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The Tornado of 1883
by Jim Jones.
The threat of tornadoes weighed heavily on the minds of Missourians a hundred years ago. In 1871 East St. Louis had been hit by a tornado which left 70 dead. Five years later Minor Schoolhouse just north of Chillicothe was swept away. The remains of desks were scattered nearby, and all but the floor of the building completely disappeared. A slate and an arithmetic book were found near Medicine Creek, six miles away.
Marshfield, northeast of Springfield, received a pale preview of storms to come when one damaged a few buildings on May 29, 1878. Three days later, Richmond was smashed by a tornado which killed twenty and seriously injured about fifty. Even brick buildings were demolished, and other debris was scattered for at least 20 miles. The same storm injured several people and did considerable damage in Carroll County.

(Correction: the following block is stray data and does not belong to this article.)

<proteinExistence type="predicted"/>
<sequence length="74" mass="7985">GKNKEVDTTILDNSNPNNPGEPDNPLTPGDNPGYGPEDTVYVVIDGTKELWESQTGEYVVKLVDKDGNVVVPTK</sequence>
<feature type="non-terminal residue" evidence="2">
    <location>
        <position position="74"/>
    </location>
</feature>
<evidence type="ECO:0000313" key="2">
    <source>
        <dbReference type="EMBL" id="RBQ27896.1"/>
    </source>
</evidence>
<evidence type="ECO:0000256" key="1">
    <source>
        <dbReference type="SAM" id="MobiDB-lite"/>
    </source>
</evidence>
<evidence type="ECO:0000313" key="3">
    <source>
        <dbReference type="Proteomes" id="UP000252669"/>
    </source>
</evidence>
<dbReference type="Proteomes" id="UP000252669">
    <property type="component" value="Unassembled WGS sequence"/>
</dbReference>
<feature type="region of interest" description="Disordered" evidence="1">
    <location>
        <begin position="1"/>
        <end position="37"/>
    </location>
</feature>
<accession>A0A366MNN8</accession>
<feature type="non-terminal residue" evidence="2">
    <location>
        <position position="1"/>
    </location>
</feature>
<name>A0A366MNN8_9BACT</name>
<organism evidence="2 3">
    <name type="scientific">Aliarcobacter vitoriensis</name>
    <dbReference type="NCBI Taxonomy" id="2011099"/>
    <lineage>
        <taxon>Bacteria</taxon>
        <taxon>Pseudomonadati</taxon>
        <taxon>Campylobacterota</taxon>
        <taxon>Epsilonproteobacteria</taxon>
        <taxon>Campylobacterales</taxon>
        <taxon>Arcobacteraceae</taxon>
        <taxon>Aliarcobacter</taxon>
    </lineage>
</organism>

Much of Marshfield was destroyed on April 18, 1880. Eighty-seven were killed and the next month many were still hospitalized. One hundred fifty families lost their homes. The second floor was blown off the brownstone courthouse, and many brick buildings were wrecked. Eight months later fifteen more people were injured by another twister there. In the same year Bedford, in southeast Livingston County, lost its mill to a storm that damaged or ruined about fifteen other buildings. Marshfield was hit again on May 18, 1883, but only one or two people were injured.
The next month the weather was wet and stormy. Rivers and creeks were unusually high, and much bottom land was flooded. Communications were disrupted when telegraph lines were downed and railroad tracks washed out.
A tornado passed through Livingston County on the twelfth of June. The Baptist Church at Utica was destroyed. In Chillicothe the bell tower on the high school was damaged and Millbank Mills' engine room was unroofed. Five miles southeast of town Dennis Wolfskill's home was demolished and the family carried 150 yards through the air. Mrs. Wolfskill was cut and bruised on the face and hands and had the three inch blade of a gimlet driven full length into the small of her back. She died two days later.